Issue Sheet – Build a quality system of care for the developmentally disabled

1. State supported living centers face an acute crisis because they have inadequate numbers of trained, qualified staff. The duties of all staff are growing much more complex and stressful as residents in state schools become more medically fragile, have more severe levels of developmental disabilities, and have increasingly serious and complex behavioral and psychological complications. More and better trained staff are urgently needed at every level, from daily direct care staff to para-professional and professional specialists. Some previous long-term decisions on staffing patterns have proved to be unwise, and must be reversed.

A. Low pay means that State Supported Living Centers (SSLC’s) are unable to attract and keep sufficient employees to provide consistent staffing ratios. This results in constant pulling of staff to work with residents with whom they are unfamiliar and forced overtime. We propose an across the board pay raise for all staff. In addition, direct contact workers in the MRA, RTT and the LVN series should all receive a two pay grade increase in pay.

B. More direct care positions must be approved and funded. SSLC’s are operating with staff-to-resident ratios less than those required when the system was under the direct court supervision that resulted from the Lelsz class action lawsuit. The Department of Justice has recently issued the results of an investigation that cites under staffing and under resourcing of critical professional positions as the source of unacceptable levels of care.

C. The number of staff in the professional specialties must increase. This requires increasing pay levels to make the positions attractive to qualified people, and increasing the number of positions allocated. Without sufficient psychological, psychiatric, medical, therapist and nursing services frontline supervisors and direct care staff are left without adequate programmatic guidance for care and treatment.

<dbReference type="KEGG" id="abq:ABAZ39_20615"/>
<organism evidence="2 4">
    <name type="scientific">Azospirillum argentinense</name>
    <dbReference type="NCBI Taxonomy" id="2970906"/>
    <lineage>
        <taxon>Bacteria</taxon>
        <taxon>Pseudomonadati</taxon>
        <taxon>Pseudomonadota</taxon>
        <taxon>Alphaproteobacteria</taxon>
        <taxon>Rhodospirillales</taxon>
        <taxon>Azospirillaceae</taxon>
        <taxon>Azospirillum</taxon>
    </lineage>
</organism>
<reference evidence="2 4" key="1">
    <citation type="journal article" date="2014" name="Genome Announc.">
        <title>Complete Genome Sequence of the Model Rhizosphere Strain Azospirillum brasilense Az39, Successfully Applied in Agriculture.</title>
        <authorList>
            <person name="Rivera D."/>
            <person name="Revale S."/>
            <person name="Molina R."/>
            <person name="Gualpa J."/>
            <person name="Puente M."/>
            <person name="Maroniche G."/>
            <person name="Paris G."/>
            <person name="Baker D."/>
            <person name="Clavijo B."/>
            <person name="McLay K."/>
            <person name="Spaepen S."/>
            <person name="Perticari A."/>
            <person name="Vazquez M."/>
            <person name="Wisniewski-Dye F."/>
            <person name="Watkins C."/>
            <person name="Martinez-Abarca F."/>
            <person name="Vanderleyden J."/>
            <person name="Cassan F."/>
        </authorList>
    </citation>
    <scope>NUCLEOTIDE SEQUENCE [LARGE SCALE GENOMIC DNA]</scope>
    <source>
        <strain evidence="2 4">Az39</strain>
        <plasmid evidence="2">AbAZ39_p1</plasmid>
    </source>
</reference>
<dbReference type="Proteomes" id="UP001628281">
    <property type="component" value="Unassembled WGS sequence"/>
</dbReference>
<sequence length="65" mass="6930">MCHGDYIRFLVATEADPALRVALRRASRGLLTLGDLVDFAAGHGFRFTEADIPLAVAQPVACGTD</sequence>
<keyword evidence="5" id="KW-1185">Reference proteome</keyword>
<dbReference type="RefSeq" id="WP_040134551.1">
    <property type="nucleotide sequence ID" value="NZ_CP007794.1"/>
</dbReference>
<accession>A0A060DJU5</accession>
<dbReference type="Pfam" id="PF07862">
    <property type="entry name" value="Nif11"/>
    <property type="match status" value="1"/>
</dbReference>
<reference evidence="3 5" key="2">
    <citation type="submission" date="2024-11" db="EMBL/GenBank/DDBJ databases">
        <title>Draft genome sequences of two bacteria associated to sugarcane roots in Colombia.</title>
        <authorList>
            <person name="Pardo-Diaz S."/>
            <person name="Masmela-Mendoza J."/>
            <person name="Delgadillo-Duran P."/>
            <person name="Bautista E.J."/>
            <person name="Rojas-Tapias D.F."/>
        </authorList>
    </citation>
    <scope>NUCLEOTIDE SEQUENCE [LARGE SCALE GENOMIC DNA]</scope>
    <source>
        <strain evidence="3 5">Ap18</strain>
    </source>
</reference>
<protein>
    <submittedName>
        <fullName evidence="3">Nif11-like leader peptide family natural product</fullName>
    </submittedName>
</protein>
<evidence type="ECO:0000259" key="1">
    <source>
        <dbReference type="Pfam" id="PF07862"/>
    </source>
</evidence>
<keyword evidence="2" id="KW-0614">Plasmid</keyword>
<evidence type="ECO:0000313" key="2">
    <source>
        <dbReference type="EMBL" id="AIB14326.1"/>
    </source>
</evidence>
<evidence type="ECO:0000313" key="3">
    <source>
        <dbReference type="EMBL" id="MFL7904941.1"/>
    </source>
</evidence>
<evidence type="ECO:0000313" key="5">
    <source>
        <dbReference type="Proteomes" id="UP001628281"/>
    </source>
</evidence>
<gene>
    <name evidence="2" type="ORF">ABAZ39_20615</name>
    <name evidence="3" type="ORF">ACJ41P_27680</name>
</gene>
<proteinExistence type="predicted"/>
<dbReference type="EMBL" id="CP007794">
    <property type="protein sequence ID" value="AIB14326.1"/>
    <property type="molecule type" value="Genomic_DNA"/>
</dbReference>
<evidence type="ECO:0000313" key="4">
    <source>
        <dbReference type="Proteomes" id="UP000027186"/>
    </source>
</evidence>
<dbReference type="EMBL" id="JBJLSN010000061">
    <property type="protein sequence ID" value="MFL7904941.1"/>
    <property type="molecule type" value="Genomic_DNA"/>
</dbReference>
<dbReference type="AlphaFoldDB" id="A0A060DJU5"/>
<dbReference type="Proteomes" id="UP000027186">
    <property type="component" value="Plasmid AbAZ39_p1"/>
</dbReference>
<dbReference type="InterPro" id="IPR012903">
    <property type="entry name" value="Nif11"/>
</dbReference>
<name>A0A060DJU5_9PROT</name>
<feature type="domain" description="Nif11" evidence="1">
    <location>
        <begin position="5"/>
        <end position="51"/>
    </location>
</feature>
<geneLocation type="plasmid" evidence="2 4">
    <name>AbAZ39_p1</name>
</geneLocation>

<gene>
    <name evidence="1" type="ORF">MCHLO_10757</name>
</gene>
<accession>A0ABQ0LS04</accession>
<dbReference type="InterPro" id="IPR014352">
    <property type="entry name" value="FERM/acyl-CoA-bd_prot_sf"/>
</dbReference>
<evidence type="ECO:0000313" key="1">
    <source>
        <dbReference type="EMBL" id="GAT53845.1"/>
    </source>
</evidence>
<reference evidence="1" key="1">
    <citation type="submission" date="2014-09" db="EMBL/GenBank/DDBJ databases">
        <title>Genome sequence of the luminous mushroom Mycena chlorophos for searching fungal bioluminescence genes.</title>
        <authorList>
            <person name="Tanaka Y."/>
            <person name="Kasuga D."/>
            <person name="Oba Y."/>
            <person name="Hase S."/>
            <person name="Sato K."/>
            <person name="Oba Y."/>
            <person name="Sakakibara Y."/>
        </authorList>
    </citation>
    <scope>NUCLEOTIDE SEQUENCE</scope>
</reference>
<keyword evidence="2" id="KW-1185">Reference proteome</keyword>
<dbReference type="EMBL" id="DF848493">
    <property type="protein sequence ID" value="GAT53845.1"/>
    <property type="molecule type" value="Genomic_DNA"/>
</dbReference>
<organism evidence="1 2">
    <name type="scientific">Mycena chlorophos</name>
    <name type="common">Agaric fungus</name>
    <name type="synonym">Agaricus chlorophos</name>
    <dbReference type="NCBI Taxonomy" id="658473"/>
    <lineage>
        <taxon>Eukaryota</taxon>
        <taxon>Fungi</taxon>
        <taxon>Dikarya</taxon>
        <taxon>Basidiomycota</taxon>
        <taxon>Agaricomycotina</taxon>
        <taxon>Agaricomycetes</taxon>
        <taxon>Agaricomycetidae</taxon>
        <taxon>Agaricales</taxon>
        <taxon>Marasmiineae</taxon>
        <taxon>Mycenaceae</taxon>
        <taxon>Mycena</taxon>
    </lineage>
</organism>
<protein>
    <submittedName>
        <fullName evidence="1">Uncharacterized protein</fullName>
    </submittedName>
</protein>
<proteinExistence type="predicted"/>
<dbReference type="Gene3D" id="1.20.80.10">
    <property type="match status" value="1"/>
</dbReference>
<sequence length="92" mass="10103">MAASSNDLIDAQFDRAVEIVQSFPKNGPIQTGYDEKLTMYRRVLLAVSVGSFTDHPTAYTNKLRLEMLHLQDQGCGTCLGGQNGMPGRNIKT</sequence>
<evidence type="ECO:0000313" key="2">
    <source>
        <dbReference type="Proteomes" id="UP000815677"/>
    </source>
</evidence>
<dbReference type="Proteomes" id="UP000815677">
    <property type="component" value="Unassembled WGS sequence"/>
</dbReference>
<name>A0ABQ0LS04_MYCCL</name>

D. Training programs for staff must be dramatically improved. The work with SSLC residents today and in the future requires increasingly specialized skills for all staff. This includes: increasing staffing levels in staff development programs; increasing and improving training to deal with dual diagnosis and behavioral issues; and a real professional development program that provides employees with the opportunity to seek higher level training and certifications that lead to a career path.

2. The state’s overall system for referral of individuals to different levels and kinds of care must be thoroughly evaluated and reformed. In a legal and social environment that increasingly reinforces the principle that individuals should receive services in the most integrated setting possible and have a choice of placement the MRA’s are functioning only as a conduit to the community group homes This means that the of mission of MRA’s should be changed from one of just pushing as many people as possible out of the SSLC’s to one of fully informing parents, guardians, and individuals of the full array of services available including SSLC’s.